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General Stanisław Maczek
Stanisław Władysław Maczek, one of the most distinguished generals in the Polish army, was born on 31st March 1892 at Szczerzec near Lwow. In the years prior to the outbreak of the First World War he read Philosophy at the Jan Kazimierz University of Lwow, and was a member of Związek Strzelecki, a Polish paramilitary liberation organisation. A reserve infantry officer (second lieutenant) in the Austrian army, he was called up in August 1914.
On completing a number of specialist courses, he was sent to a regiment of Tyrolese rifles, which was in active service on the Italian front as of December 1915. In November 1918, with the dis-integration of Austria-Hungary immi-nent, Lieutenant Maczek went to Cracow and joined the Polish Army, which was being created at that time. He was in active service in the fighting against Ukrainian forces in Eastern Little Poland. On 14* November Maczek became the commanding officer of a company of volunteers from Krosno, and a few days later, along with other Polish units, set off for the relief of Lwów. He led a series of successful operations in the area of Chyrów, involving surprise assaults on the wings and rear of enemy forces. In May 1919 Maczek created the "flying company" of the A* Infantry Division.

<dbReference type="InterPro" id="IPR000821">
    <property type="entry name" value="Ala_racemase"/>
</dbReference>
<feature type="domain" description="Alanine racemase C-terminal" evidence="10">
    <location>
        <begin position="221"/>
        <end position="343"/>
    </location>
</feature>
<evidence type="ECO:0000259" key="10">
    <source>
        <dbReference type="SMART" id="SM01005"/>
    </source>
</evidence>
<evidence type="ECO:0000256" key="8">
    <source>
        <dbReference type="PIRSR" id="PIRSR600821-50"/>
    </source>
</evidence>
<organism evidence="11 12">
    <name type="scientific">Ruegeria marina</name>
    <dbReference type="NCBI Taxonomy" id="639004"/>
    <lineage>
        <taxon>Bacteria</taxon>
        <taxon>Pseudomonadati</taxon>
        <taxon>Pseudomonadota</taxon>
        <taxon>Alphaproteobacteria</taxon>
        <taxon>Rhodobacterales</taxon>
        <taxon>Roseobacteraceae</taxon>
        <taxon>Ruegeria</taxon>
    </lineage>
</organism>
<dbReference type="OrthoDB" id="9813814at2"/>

His successes in the next engagements, the outcome not only of his leadership skills but also of his personal bravery, earned him promotion to captain. In the autumn of 1919 he was sent to the Operational Unit on the Volhynian front. In 1920 Capt. Maczek took part in the fighting against the Soviet forces. In the summer of that year he organised the assault battalion of the First Cavalry Division, and was in command in its action against Budyonny's cavalry units at Oserdow and War^z.The cease-fire of October 1920 which preceded the signing of the peace treaty of Riga between Poland and Soviet Russia (March 1921), marked the beginning of an 18-year period of peacetime service in Maczek's military career. He was awarded the Silver Cross of the Virtuti Militari Order and the Cross of Valour in recognition of his distinguished service in the fighting for independence and in defence of the Polish borders.